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Weekly Market Update (October 23, 2022)


The market experienced a violent reversal this week. Equity has its best week since June, while treasury yield suffers a tremendous drop. The shock in the treasury market is mainly driven by the expectation of a slowdown of the pace of rate hikes as the Fed showed concerns about overtightening. The treasury yield with short duration got the hardest hit as they are more sensitive to policy changes. Volatility stays high as the timing of the policy pivot is still uncertain.

Truss Quit: Truss resigned after the chaos she made during her short tenure as prime minister in the UK. During the 44 days of her tenure in the office, UK 10Y gilt has increased by 83bps. The new leader will be decided over next week. The tax cuts included in the mini-budget in September have been largely reversed. It has calmed the volatility of the assets in the UK.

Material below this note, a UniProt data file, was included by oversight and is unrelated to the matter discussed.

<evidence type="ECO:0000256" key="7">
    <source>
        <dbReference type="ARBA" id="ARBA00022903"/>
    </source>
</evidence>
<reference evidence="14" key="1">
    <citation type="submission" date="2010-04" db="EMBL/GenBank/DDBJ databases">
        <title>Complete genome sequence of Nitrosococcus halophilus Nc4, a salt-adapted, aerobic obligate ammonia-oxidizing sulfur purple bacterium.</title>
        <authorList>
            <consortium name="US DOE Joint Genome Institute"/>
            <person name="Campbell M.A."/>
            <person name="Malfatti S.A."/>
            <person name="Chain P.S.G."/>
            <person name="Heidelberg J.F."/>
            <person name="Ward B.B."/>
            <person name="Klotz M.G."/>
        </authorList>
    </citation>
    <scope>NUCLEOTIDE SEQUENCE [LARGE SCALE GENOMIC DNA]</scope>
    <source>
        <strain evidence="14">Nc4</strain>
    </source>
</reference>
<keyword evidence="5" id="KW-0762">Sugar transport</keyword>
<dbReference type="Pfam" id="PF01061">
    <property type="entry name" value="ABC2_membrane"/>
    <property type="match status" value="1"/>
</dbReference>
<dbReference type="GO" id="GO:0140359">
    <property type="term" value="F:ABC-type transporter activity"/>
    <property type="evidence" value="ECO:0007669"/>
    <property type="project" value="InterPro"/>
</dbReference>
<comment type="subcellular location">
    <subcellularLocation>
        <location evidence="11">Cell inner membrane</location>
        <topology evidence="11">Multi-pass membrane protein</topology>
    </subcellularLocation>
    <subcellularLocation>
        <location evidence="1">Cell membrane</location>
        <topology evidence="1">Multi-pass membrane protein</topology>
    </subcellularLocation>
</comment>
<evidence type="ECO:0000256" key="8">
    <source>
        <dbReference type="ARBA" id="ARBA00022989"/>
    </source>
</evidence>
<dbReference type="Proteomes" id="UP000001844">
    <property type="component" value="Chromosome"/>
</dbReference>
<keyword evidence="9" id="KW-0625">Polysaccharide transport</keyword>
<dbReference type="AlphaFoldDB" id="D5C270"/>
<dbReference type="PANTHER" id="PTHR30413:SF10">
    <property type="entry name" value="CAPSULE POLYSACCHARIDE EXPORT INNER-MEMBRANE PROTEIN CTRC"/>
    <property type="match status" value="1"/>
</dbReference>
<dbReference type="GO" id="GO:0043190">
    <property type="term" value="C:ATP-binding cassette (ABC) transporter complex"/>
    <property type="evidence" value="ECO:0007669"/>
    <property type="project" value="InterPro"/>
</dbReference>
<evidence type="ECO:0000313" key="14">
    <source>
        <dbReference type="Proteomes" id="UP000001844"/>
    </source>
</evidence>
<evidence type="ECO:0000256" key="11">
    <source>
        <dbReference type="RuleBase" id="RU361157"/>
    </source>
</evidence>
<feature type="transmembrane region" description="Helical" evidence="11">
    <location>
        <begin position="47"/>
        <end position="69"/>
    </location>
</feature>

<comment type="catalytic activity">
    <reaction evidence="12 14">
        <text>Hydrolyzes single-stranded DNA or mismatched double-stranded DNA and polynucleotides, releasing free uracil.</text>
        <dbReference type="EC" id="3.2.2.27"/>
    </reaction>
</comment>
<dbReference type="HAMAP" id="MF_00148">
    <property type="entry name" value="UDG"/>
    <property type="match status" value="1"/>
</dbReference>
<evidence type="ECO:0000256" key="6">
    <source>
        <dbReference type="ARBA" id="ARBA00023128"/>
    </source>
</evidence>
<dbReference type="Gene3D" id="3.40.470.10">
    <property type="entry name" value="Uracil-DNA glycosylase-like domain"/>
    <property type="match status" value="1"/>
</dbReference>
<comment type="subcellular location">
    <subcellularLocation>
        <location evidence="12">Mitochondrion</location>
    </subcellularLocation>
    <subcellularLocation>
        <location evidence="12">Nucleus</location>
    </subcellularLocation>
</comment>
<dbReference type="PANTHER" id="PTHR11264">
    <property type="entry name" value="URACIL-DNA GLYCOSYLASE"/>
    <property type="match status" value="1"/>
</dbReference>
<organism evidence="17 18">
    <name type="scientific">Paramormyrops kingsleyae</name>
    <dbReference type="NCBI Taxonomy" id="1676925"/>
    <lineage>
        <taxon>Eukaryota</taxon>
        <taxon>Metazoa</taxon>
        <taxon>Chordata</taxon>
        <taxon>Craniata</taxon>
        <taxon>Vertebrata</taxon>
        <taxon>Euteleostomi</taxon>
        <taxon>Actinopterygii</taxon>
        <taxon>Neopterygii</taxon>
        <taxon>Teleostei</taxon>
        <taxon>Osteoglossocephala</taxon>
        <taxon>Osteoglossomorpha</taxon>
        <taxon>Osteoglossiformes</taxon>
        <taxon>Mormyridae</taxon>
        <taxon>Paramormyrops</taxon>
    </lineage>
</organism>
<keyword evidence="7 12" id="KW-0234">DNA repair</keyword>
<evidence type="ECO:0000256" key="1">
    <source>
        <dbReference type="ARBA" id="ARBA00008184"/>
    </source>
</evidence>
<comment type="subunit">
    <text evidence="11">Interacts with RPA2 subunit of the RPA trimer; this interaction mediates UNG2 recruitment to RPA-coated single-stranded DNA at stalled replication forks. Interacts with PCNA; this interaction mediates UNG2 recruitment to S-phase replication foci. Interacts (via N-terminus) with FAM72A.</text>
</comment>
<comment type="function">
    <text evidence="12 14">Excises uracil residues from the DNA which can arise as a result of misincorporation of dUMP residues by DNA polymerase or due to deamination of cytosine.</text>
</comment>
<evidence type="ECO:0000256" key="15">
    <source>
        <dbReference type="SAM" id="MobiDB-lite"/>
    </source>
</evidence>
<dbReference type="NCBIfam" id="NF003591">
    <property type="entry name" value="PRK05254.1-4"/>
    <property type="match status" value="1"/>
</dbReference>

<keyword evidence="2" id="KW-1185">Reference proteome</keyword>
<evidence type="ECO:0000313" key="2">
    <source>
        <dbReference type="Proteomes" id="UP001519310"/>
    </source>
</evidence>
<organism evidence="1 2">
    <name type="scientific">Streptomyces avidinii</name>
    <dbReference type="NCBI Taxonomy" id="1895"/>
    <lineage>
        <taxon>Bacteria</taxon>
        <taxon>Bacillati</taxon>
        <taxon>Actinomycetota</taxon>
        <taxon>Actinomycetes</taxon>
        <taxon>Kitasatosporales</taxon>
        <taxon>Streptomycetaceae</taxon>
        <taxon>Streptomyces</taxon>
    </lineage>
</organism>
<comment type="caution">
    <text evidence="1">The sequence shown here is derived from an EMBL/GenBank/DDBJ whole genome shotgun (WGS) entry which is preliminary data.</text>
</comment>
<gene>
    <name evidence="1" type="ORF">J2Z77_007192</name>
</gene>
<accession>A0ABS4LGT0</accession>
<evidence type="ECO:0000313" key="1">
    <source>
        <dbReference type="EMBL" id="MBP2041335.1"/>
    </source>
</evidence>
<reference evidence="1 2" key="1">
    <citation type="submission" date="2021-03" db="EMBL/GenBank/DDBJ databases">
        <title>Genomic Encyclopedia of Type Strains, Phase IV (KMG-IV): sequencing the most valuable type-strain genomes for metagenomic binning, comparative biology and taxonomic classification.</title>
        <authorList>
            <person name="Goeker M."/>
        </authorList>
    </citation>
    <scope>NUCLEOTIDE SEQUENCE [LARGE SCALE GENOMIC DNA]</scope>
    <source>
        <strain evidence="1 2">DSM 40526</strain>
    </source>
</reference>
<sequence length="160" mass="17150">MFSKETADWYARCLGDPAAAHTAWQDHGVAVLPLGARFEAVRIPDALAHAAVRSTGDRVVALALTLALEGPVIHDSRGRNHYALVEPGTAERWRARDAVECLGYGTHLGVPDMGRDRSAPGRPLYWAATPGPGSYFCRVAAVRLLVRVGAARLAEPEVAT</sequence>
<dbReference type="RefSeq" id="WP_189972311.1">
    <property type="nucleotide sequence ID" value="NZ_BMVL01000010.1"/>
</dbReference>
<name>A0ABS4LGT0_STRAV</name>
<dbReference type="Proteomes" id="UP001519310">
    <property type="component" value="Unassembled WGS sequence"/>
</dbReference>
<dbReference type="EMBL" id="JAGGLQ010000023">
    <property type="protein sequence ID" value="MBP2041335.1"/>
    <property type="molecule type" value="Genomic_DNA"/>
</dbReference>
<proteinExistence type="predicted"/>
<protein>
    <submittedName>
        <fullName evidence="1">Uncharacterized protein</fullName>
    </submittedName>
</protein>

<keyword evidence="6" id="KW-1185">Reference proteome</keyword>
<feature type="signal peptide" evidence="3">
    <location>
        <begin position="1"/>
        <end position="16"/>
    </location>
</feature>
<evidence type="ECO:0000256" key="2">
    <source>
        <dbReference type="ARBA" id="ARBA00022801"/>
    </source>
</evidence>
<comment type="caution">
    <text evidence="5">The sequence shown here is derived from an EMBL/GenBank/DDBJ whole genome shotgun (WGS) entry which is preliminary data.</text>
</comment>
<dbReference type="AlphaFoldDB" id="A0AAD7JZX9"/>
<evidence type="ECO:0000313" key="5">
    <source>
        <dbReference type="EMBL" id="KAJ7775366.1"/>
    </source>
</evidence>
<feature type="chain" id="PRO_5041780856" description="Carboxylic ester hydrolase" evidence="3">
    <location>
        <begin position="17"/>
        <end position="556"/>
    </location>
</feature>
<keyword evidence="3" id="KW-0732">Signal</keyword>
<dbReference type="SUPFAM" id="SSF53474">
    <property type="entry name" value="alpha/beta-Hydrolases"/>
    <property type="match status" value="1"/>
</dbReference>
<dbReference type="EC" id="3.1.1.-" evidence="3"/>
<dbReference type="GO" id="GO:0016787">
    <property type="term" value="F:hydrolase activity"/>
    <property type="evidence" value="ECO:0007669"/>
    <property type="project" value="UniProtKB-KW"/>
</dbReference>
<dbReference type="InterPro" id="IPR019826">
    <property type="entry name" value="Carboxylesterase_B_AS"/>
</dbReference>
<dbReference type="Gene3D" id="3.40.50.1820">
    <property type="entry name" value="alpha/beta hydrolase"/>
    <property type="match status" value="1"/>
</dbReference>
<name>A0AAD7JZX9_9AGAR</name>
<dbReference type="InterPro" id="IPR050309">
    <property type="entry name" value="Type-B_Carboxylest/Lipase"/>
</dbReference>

Yen: Japanese yen jumped again after the first government intervention. It has pumped up by 2.7% and reached 146.23 on Friday, after its earlier new low at 151.95. The market is speculating that the reversal is caused by government intervention again but no official comments are made by the authorities yet. Other than Japan’s side, the rally could also be driven by the weak dollar and lower treasury yield.

Fed: The Fed will discuss the time to slow the pace of hikes in the coming meeting. 75bps is still expected in the November meeting. Market participants are betting on either a 75bps or 50bps hike in the December meeting. A forecast from Fed is indicating the rate will be at 4.4% this year and 4.6% next year, which represents the pace of hikes will slow down to 50bps in December and 25bps early next year.